a-) $X$ and $Y$ are two continuous random variables on $\mathbb{R}$ having continuous distribution functions $F$ and $G$ with $G(y)\geq F(y)$ for all $y$.

b-) $S^X_n=\sum_{i=1}^n X_i$, $S^Y_n=\sum_{i=1}^n Y_i$, $A>0$, and $B<0$; where $X_i$ and $Y_i$ are i.i.d. replicas of $X$ and $Y$ respectively.

c-) $E[X]<0$ and $E[Y]<0$.

d-) $\partial F/\partial G$, (the ratio of densities) is an increasing function on its domain.

What I know:

By coupling (since $G\geq F$), I know that there exist a pair of random variables $(X^{'},Y^{'})$ such that $X=X^{'}$ in distribution, $Y=Y^{'}$ in distribution, and $X^{'}\geq Y^{'}$ almost surely. Using this result, I also have $S_n^{X^{'}}=\sum_{i=1}^n X^{'}_i\geq \sum_{i=1}^n Y^{'}_i=S_n^{Y^{'}}$. Since this holds for all $n$, I am able to compare the following:

$$\tau_A^{X^{'}}=\inf\{n\geq 0:S_n^{X^{'}}\geq A\}$$ $$\tau_A^{Y^{'}}=\inf\{n\geq 0:S_n^{Y^{'}}\geq A\}$$ $$\tau_B^{X^{'}}=\inf\{n\geq 0:S_n^{X^{'}}\leq B\}$$ $$\tau_B^{Y^{'}}=\inf\{n\geq 0:S_n^{Y^{'}}\leq B\}$$

with $\tau_A^{X^{'}}\leq \tau_A^{Y^{'}}$ since $S_n^{Y^{'}}\geq A$ implies $S_n^{X^{'}}\geq A$ and similarly $\tau_B^{X^{'}}\geq \tau_B^{Y^{'}}$. Please see (for details).

Question: I wonder if

$$E[\min\{\tau_A^{X^{'}},\tau_B^{X^{'}}\}]\geq E[\min\{\tau_A^{Y^{'}},\tau_B^{Y^{'}}\}]$$

holds for any $(A,B)$ and $(X,Y)$.


I thought about using $$\min(a,b)=\frac{1}{2}(|a+b|-|a-b|)$$ the inequality became $$(E[\tau_A^{X^{'}}]-E[\tau_B^{Y^{'}}])-(E[\tau_A^{Y^{'}}]-E[\tau_B^{X^{'}}])\geq E[|\tau_A^{X^{'}}-\tau_B^{X^{'}}|]-E[|\tau_A^{Y^{'}}-\tau_B^{Y^{'}}|]$$ But I know $E[\tau_A^{X^{'}}]=\infty$ and therefore I dont know how one could go forward and what would be the role of increasing $\partial F/\partial G$.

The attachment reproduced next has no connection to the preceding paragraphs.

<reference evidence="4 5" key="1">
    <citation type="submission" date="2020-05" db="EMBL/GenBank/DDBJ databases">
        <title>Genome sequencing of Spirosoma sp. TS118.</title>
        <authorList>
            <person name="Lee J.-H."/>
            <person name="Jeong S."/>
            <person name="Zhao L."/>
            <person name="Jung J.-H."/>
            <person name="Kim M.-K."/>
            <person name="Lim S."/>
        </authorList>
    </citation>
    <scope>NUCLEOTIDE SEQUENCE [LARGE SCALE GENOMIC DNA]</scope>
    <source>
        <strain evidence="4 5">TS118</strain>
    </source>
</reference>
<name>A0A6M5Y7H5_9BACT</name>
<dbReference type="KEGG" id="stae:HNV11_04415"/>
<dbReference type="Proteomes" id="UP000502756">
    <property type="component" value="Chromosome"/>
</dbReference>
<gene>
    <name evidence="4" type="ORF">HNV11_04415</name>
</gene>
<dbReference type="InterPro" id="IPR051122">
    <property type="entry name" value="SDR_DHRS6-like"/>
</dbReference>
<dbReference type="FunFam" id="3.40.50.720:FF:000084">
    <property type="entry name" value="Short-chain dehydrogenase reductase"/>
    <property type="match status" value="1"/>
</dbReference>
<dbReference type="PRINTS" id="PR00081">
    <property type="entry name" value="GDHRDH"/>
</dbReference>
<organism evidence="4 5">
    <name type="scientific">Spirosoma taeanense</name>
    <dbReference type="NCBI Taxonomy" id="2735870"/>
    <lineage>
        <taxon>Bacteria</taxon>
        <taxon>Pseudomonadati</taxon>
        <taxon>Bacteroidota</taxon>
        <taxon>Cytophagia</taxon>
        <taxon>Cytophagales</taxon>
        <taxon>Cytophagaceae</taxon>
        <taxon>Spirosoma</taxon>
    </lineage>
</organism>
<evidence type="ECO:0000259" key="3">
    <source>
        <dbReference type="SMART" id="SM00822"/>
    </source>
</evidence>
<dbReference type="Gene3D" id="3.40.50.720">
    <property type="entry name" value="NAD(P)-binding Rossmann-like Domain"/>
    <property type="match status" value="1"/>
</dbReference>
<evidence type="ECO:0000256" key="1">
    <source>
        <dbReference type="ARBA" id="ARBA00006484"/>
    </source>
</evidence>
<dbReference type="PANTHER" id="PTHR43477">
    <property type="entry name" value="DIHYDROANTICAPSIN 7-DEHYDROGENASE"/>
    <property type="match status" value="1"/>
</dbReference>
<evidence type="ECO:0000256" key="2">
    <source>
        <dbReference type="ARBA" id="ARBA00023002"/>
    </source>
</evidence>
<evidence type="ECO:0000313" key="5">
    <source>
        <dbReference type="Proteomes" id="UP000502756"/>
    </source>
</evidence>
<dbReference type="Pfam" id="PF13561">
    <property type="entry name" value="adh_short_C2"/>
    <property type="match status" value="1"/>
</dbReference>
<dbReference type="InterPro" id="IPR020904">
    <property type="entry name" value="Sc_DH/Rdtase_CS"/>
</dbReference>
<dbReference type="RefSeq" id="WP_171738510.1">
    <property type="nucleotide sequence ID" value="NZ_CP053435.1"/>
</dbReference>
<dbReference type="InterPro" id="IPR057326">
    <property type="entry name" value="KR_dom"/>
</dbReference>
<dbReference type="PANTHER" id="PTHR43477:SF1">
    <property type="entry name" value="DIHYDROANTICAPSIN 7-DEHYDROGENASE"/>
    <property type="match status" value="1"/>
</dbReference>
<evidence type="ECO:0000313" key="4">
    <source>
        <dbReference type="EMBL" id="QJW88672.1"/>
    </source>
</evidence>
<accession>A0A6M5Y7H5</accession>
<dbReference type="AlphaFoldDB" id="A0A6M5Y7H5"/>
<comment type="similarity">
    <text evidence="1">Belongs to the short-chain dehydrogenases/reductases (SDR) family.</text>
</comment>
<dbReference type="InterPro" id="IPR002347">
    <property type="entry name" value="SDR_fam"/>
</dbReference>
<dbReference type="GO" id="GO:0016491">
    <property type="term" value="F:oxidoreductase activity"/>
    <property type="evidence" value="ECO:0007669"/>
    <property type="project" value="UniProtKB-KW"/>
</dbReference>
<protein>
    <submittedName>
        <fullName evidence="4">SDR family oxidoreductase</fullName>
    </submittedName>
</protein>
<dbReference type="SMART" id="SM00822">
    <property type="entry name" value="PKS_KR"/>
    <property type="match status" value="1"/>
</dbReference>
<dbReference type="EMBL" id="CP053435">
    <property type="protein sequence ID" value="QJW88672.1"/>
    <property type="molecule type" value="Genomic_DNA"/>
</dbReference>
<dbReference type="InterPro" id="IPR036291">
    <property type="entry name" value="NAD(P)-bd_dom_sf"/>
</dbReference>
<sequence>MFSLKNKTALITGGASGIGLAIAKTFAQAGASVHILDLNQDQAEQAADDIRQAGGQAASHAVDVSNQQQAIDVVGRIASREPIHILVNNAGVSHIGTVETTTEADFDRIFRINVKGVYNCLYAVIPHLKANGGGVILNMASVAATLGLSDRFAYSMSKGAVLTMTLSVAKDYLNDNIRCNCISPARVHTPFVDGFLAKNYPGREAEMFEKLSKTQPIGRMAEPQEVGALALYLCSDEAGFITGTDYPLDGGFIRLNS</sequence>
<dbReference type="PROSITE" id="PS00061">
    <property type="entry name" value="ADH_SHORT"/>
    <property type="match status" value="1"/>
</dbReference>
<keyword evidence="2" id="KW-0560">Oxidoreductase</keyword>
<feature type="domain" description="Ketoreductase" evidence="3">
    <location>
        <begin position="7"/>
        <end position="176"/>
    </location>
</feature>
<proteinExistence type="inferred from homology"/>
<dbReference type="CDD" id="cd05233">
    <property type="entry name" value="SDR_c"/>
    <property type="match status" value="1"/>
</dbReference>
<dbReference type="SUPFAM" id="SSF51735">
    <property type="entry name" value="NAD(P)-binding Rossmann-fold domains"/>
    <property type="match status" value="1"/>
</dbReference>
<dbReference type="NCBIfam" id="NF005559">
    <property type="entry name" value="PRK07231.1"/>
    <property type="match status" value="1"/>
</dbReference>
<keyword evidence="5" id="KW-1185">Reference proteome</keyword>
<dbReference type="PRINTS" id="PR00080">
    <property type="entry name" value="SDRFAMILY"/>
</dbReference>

Please correct me if I am mistaken. It seems that we also have $$E[\min\{\tau_A^{X^{'}},\tau_B^{X^{'}}\}]=E[|\tau_A^{X^{'}}-\tau_B^{X^{'}}|]$$ $$E[\min\{\tau_A^{Y^{'}},\tau_B^{Y^{'}}\}]=E[|\tau_A^{Y^{'}}-\tau_B^{Y^{'}}|]$$

writing this result above we see that

$$E[\tau_B^{X^{'}}]-E[\tau_B^{Y^{'}}] \geq E[\tau_A^{Y^{'}}]-E[\tau_A^{X^{'}}]\quad\quad\quad\quad (*)$$


$$E[\min\{\tau_A^{X^{'}},\tau_B^{X^{'}}\}]\geq E[\min\{\tau_A^{Y^{'}},\tau_B^{Y^{'}}\}]$$

therefore to show that $(*)$ indeed holds will be enough. Once again $E[\tau_A^{X^{'}}]=\infty$ and $E[\tau_A^{Y^{'}}]=\infty$. If such a comparison is possible then I would guess that $E[\tau_A^{Y^{'}}]-E[\tau_A^{X^{'}}]\geq 0$ because of stochastical ordering. We also know $E[\tau_B^{X^{'}}]-E[\tau_B^{Y^{'}}]\geq 0$.

My idea was using $\tau_A^{X^{'}}=\tau_{A_{\lim_{B\rightarrow\infty}}}^{X^{'}}=\inf\{n\geq 0:S_n^{X^{'}}\geq A,S_n^{X^{'}}\leq B\}$ and the same for $\tau_A^{Y^{'}}$. I hope that this formulation could give me $$E[\tau_{A_{\lim_{B\rightarrow\infty}}}^{Y^{'}}]-E[\tau_{A_{\lim_{B\rightarrow\infty}}}^{X^{'}}]=E[\tau_A^{Y^{'}}]-E[\tau_A^{X^{'}}]<\infty$$


I asked the same question in mathstackexchange in two parts. I have a counterexample if $\partial F/\partial G$ is not necessarily increasing. However, I wonder very much if the claim holds with this monotonicity condition or not. Unfortunately, I seem to be hopeless to deal with this problem.

I will really appreciate any help. Thank you very much.

  • $\begingroup$ I do not understand the notation in d), but I'll take it to mean that the ratio of densities is increasing. Here is what a counterexample would look like. I did not work through the details. Let f be a density concentrated just to the right of A. Let g be a density concentrated around B/N for some large N, with a small mass eps at M*B, for some large M and small eps. Let X have unnormalized density f(x)+g(x)/sqrt(1-x). Let Y have unnormalized density g(x)+f(x)/sqrt(1+x). Add in eps times a normal(0,1) if you want fully support. Then normalize. (continued...) $\endgroup$
    – guest
    May 12, 2014 at 22:50
  • $\begingroup$ With a suitable choice of constants (sufficiently big M) the conditions will be satisfied. Y will take O(N) steps to cross the lower boundary with high probability, while X will cross the upper boundary in O(1) steps with high probability. The expectations should behave similarly. Again, this isn't a complete answer, but I hope it is a help. $\endgroup$
    – guest
    May 12, 2014 at 22:50
  • $\begingroup$ How can $f$ be concentrated to the right of $A$? you mean the expected value? if so it cannot be. $\endgroup$ May 12, 2014 at 23:15

1 Answer 1


I found a counter example for the claim with mean shifted Gaussian distributions. So the claim is not true even with the condition in $d$.


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